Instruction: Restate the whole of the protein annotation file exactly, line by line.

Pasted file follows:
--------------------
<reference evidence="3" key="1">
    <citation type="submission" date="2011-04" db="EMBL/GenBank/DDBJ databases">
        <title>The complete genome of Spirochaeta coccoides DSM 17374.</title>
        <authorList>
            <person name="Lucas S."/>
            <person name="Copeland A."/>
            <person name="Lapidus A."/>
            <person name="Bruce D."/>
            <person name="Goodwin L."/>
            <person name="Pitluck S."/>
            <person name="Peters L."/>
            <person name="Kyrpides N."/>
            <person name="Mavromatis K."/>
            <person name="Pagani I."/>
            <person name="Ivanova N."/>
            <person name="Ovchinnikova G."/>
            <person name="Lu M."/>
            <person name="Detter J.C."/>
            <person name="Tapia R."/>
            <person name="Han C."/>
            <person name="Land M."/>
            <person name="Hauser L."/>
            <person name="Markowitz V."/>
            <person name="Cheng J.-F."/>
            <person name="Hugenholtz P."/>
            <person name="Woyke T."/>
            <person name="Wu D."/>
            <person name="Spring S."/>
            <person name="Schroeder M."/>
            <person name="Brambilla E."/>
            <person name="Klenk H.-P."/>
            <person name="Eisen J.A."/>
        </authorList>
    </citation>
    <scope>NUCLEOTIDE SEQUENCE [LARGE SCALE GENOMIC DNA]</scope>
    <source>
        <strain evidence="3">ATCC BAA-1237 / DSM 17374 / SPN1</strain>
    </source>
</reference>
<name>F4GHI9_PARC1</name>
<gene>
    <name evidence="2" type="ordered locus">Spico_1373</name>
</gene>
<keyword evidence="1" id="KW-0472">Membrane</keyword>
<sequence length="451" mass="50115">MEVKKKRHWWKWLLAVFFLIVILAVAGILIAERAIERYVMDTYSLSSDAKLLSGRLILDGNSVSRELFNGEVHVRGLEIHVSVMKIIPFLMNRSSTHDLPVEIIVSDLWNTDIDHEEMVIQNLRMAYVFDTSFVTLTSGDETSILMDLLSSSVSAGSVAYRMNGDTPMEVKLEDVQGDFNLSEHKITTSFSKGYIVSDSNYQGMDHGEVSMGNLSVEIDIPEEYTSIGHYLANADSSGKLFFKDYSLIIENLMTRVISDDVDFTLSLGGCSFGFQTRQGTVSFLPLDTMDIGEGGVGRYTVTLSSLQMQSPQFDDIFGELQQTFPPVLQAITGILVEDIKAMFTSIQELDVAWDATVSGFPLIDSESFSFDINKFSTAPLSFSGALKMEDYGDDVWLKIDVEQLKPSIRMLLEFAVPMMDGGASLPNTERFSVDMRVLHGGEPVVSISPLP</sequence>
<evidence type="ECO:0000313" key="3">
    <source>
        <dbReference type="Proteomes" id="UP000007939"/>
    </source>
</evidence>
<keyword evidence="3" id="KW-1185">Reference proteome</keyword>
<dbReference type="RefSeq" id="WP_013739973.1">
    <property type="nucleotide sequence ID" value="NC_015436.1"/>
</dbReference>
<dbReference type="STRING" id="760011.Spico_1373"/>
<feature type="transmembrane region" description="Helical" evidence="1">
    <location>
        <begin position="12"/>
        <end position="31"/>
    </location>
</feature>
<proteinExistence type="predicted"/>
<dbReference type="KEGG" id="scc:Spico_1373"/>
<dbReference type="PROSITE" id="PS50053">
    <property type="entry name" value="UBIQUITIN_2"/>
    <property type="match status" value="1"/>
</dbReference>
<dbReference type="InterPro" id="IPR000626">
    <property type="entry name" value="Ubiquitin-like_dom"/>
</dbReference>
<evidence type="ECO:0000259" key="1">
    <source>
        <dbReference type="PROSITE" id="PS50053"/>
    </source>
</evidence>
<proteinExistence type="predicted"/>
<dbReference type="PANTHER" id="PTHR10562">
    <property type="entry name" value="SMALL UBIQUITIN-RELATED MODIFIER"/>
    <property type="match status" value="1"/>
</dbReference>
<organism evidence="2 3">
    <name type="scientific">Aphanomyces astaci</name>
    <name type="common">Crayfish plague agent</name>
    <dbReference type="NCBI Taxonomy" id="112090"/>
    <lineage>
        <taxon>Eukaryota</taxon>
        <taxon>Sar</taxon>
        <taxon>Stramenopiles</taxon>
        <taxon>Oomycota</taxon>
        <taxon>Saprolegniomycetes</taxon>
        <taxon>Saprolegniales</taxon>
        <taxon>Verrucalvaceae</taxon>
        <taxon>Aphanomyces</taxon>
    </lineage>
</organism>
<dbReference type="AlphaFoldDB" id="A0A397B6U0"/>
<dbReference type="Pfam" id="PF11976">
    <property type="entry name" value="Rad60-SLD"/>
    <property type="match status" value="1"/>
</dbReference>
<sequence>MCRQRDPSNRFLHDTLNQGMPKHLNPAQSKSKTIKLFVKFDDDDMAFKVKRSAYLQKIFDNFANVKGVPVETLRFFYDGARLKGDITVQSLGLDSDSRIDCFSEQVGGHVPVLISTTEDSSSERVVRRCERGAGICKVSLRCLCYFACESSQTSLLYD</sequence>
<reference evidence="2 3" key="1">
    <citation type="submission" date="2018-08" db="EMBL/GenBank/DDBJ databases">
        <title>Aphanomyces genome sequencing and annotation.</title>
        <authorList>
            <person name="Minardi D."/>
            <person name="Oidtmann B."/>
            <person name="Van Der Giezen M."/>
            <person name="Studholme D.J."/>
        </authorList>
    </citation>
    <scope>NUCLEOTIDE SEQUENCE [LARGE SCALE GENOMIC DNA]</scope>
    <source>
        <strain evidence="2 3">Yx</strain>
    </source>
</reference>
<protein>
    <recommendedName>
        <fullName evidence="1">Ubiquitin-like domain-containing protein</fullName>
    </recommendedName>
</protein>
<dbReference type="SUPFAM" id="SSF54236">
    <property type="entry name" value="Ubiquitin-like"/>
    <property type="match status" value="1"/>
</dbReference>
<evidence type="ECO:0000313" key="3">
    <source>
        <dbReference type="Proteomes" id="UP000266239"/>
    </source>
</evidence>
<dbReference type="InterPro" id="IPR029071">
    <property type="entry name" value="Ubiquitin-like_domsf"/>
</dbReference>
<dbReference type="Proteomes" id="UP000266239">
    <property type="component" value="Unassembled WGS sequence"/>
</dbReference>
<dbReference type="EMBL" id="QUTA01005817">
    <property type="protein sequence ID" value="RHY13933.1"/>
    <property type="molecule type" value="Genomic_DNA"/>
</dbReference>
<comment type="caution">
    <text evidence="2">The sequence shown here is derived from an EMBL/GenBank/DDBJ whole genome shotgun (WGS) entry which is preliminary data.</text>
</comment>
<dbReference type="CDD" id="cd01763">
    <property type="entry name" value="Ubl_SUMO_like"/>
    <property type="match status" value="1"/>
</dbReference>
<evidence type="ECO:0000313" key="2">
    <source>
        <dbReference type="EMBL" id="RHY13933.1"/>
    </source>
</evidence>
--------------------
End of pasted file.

<reference evidence="3" key="1">
    <citation type="submission" date="2011-04" db="EMBL/GenBank/DDBJ databases">
        <title>The complete genome of Spirochaeta coccoides DSM 17374.</title>
        <authorList>
            <person name="Lucas S."/>
            <person name="Copeland A."/>
            <person name="Lapidus A."/>
            <person name="Bruce D."/>
            <person name="Goodwin L."/>
            <person name="Pitluck S."/>
            <person name="Peters L."/>
            <person name="Kyrpides N."/>
            <person name="Mavromatis K."/>
            <person name="Pagani I."/>
            <person name="Ivanova N."/>
            <person name="Ovchinnikova G."/>
            <person name="Lu M."/>
            <person name="Detter J.C."/>
            <person name="Tapia R."/>
            <person name="Han C."/>
            <person name="Land M."/>
            <person name="Hauser L."/>
            <person name="Markowitz V."/>
            <person name="Cheng J.-F."/>
            <person name="Hugenholtz P."/>
            <person name="Woyke T."/>
            <person name="Wu D."/>
            <person name="Spring S."/>
            <person name="Schroeder M."/>
            <person name="Brambilla E."/>
            <person name="Klenk H.-P."/>
            <person name="Eisen J.A."/>
        </authorList>
    </citation>
    <scope>NUCLEOTIDE SEQUENCE [LARGE SCALE GENOMIC DNA]</scope>
    <source>
        <strain evidence="3">ATCC BAA-1237 / DSM 17374 / SPN1</strain>
    </source>
</reference>
<name>F4GHI9_PARC1</name>
<gene>
    <name evidence="2" type="ordered locus">Spico_1373</name>
</gene>
<keyword evidence="1" id="KW-0472">Membrane</keyword>
<sequence length="451" mass="50115">MEVKKKRHWWKWLLAVFFLIVILAVAGILIAERAIERYVMDTYSLSSDAKLLSGRLILDGNSVSRELFNGEVHVRGLEIHVSVMKIIPFLMNRSSTHDLPVEIIVSDLWNTDIDHEEMVIQNLRMAYVFDTSFVTLTSGDETSILMDLLSSSVSAGSVAYRMNGDTPMEVKLEDVQGDFNLSEHKITTSFSKGYIVSDSNYQGMDHGEVSMGNLSVEIDIPEEYTSIGHYLANADSSGKLFFKDYSLIIENLMTRVISDDVDFTLSLGGCSFGFQTRQGTVSFLPLDTMDIGEGGVGRYTVTLSSLQMQSPQFDDIFGELQQTFPPVLQAITGILVEDIKAMFTSIQELDVAWDATVSGFPLIDSESFSFDINKFSTAPLSFSGALKMEDYGDDVWLKIDVEQLKPSIRMLLEFAVPMMDGGASLPNTERFSVDMRVLHGGEPVVSISPLP</sequence>
<evidence type="ECO:0000313" key="3">
    <source>
        <dbReference type="Proteomes" id="UP000007939"/>
    </source>
</evidence>
<keyword evidence="3" id="KW-1185">Reference proteome</keyword>
<dbReference type="RefSeq" id="WP_013739973.1">
    <property type="nucleotide sequence ID" value="NC_015436.1"/>
</dbReference>
<dbReference type="STRING" id="760011.Spico_1373"/>
<feature type="transmembrane region" description="Helical" evidence="1">
    <location>
        <begin position="12"/>
        <end position="31"/>
    </location>
</feature>
<proteinExistence type="predicted"/>
<dbReference type="KEGG" id="scc:Spico_1373"/>
<dbReference type="PROSITE" id="PS50053">
    <property type="entry name" value="UBIQUITIN_2"/>
    <property type="match status" value="1"/>
</dbReference>
<dbReference type="InterPro" id="IPR000626">
    <property type="entry name" value="Ubiquitin-like_dom"/>
</dbReference>
<evidence type="ECO:0000259" key="1">
    <source>
        <dbReference type="PROSITE" id="PS50053"/>
    </source>
</evidence>
<proteinExistence type="predicted"/>
<dbReference type="PANTHER" id="PTHR10562">
    <property type="entry name" value="SMALL UBIQUITIN-RELATED MODIFIER"/>
    <property type="match status" value="1"/>
</dbReference>
<organism evidence="2 3">
    <name type="scientific">Aphanomyces astaci</name>
    <name type="common">Crayfish plague agent</name>
    <dbReference type="NCBI Taxonomy" id="112090"/>
    <lineage>
        <taxon>Eukaryota</taxon>
        <taxon>Sar</taxon>
        <taxon>Stramenopiles</taxon>
        <taxon>Oomycota</taxon>
        <taxon>Saprolegniomycetes</taxon>
        <taxon>Saprolegniales</taxon>
        <taxon>Verrucalvaceae</taxon>
        <taxon>Aphanomyces</taxon>
    </lineage>
</organism>
<dbReference type="AlphaFoldDB" id="A0A397B6U0"/>
<dbReference type="Pfam" id="PF11976">
    <property type="entry name" value="Rad60-SLD"/>
    <property type="match status" value="1"/>
</dbReference>
<sequence>MCRQRDPSNRFLHDTLNQGMPKHLNPAQSKSKTIKLFVKFDDDDMAFKVKRSAYLQKIFDNFANVKGVPVETLRFFYDGARLKGDITVQSLGLDSDSRIDCFSEQVGGHVPVLISTTEDSSSERVVRRCERGAGICKVSLRCLCYFACESSQTSLLYD</sequence>
<reference evidence="2 3" key="1">
    <citation type="submission" date="2018-08" db="EMBL/GenBank/DDBJ databases">
        <title>Aphanomyces genome sequencing and annotation.</title>
        <authorList>
            <person name="Minardi D."/>
            <person name="Oidtmann B."/>
            <person name="Van Der Giezen M."/>
            <person name="Studholme D.J."/>
        </authorList>
    </citation>
    <scope>NUCLEOTIDE SEQUENCE [LARGE SCALE GENOMIC DNA]</scope>
    <source>
        <strain evidence="2 3">Yx</strain>
    </source>
</reference>
<protein>
    <recommendedName>
        <fullName evidence="1">Ubiquitin-like domain-containing protein</fullName>
    </recommendedName>
</protein>
<dbReference type="SUPFAM" id="SSF54236">
    <property type="entry name" value="Ubiquitin-like"/>
    <property type="match status" value="1"/>
</dbReference>
<evidence type="ECO:0000313" key="3">
    <source>
        <dbReference type="Proteomes" id="UP000266239"/>
    </source>
</evidence>
<dbReference type="InterPro" id="IPR029071">
    <property type="entry name" value="Ubiquitin-like_domsf"/>
</dbReference>
<dbReference type="Proteomes" id="UP000266239">
    <property type="component" value="Unassembled WGS sequence"/>
</dbReference>
<dbReference type="EMBL" id="QUTA01005817">
    <property type="protein sequence ID" value="RHY13933.1"/>
    <property type="molecule type" value="Genomic_DNA"/>
</dbReference>
<comment type="caution">
    <text evidence="2">The sequence shown here is derived from an EMBL/GenBank/DDBJ whole genome shotgun (WGS) entry which is preliminary data.</text>
</comment>
<dbReference type="CDD" id="cd01763">
    <property type="entry name" value="Ubl_SUMO_like"/>
    <property type="match status" value="1"/>
</dbReference>
<evidence type="ECO:0000313" key="2">
    <source>
        <dbReference type="EMBL" id="RHY13933.1"/>
    </source>
</evidence>